PALM BEACH, Florida-Integrating
molecular biology with patient
care will require testing methods
that are feasible in routine care, reproducible,
and manufactured with good
quality assurance, according to Al B.
Benson III, MD.
Early work in colorectal cancer suggests
that such tests can be developed,
that they will improve the efficiency of
clinical trials, and that they will help
clinicians select regimens most likely
to benefit the individual patient, Dr.
Benson said at the First International
Colorectal Cancer Congress. He is director
of clinical investigations, Northwestern
University Robert H. Lurie
Comprehensive Cancer Center,
"At present, eligibility criteria for
clinical trials represent a generic population
that includes a high percentage
of patients who will receive no
benefit from the study treatment," Dr.
Benson said. "Targeting markers, such
as those for epidermal growth factor
receptor (EGFR) or vascular endothelial growth factor (VEGF), may help
avoid giving patients a test drug from
which they can expect only toxicity."
For a marker to become clinically
useful, it must have significant and
independent value, be validated by
clinical testing, be feasible for routine
use, be reproducible, and be widely
available with rigorous quality controls,
Dr. Benson noted. "Furthermore,
we should demonstrate that a
given result will offer benefit to the
individual patient," he said.
The list of candidates for clinically
useful markers in colorectal cancer is
long (see Tables 1 and 2). Some of
these will be markers for unfavorable
prognosis, suggesting that the patient
is a candidate for particularly aggressive
treatment. Others are predictors
of response to a specific drug such as
fluorouracil (5-FU). "These include
loss of the 18q allele in microsatellite
stable cancer, mutations of the gene
for type II receptor for TGF-β1 (TGF-
β1-RII) in cancers with microsatellite
instability (MSI), and high expres
sion of thymidylate synthase," Dr.
One challenge for clinical investigators
is how to help patients understand
why taking tissue samples for
marker analysis is important. "Many
trials require additional patient approval
for tissue acquisition, and recent
privacy laws in the United States
with their accompanying regulatory
processes may make it much more
difficult to obtain tissue and to establish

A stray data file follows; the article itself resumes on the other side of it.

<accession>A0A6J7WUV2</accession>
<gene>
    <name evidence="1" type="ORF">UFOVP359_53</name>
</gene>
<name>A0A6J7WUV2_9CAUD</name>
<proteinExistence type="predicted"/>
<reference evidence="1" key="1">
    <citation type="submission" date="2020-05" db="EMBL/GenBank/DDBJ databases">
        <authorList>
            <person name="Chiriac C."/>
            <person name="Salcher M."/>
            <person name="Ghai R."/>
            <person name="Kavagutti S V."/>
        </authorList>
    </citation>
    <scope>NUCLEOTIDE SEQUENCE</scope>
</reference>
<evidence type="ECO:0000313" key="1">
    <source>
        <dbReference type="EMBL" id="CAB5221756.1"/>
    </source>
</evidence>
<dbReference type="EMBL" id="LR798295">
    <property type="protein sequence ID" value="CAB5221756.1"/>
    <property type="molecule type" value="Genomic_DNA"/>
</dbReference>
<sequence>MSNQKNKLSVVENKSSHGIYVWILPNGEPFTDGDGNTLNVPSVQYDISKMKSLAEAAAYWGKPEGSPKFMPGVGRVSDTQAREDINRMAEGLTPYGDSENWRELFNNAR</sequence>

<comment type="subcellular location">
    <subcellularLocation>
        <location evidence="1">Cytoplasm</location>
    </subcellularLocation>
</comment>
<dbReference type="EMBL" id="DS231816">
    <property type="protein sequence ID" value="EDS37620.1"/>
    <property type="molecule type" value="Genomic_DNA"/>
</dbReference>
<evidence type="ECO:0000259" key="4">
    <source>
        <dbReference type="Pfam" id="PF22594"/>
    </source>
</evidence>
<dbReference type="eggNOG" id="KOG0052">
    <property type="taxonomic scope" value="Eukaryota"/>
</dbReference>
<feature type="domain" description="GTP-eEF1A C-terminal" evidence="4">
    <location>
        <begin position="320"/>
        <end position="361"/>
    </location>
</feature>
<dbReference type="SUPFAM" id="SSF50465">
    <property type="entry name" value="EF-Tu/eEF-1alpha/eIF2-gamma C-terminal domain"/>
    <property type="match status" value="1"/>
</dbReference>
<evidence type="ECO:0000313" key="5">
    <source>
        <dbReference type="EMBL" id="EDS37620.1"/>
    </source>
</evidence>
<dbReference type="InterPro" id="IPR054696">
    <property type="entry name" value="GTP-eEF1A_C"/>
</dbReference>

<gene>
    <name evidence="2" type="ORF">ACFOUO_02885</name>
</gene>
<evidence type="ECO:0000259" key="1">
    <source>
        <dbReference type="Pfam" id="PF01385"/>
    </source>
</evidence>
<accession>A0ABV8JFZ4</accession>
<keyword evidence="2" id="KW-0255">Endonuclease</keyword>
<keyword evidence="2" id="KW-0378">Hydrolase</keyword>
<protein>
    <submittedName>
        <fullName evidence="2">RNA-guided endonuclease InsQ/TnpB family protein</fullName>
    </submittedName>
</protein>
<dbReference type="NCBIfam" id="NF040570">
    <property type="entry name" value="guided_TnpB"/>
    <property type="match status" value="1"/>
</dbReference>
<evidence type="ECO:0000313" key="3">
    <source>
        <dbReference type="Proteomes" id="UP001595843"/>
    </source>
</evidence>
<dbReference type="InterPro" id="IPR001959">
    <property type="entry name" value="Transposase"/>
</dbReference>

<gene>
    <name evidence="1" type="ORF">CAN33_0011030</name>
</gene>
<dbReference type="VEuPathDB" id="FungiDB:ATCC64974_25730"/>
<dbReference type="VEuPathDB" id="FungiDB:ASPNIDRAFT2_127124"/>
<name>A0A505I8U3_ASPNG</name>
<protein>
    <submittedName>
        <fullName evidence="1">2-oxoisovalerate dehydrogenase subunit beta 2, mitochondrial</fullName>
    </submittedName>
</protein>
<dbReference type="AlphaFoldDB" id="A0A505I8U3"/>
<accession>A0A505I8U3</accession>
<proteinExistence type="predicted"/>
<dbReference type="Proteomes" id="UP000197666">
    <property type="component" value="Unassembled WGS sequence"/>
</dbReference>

tissue banks," he said.
Tissue acquisition increases the cost
of conducting clinical trials, and new
funding sources will be required to
establish tissue banks and develop usable
tests for tumor markers. He said
that there is a tension between industry's
push for rapid drug development
and researchers' need for biologically
"This will require multidisciplinary
collaboration. In the past,
most trials did not include funding
for the pathologists and surgeons, who
will be critical for obtaining and evaluating
tissue for our biological analyses,"
Dr. Benson said.
Small uncontrolled or retrospective
correlational trials may not provide
definitive answers about the predictive
power of a molecular marker,
he said. "We must resist the temptation
to use the growing number of
commercial laboratories that market
tests for molecular and other markers,"
Dr. Benson stressed.
Data from ECOG patients in intergroup
trials of stage III colon cancer
patients showed that retention of the
18q allele, TGF-β1-RII, and MSI with
a TGF-β1-RII mutation were associated
with favorable outcome after 5-
FU. Five-year survival was 74% in patients
who had the 18q allele vs 50% in
those without the allele, and 74% in
those who had MSI but also had the
TGF-β mutation vs 46% in those with
MSI but no such mutation.
Dr. Benson said that clinical trial
E5202, which is now on the drawing
board for patients with stage II colon
cancer, would be the first to prospectively
evaluate presence of the 18q allele
and MSI status in tissue samples
obtained immediately after surgery.
High-risk and low-risk profiles will be
determined according to whether the
patient has microsatellite stability but
has lost the 18q allele (high risk) or has
MSI without loss of the 18q allele
Low-risk patients will be assigned
to observation, and Dr. Benson estimated
that survival of low-risk patients
should approach 90%. Highrisk
patients will be randomized to
5-FU/ leucovorin or to an experimental
arm that will include a targeted
therapy yet to be determined.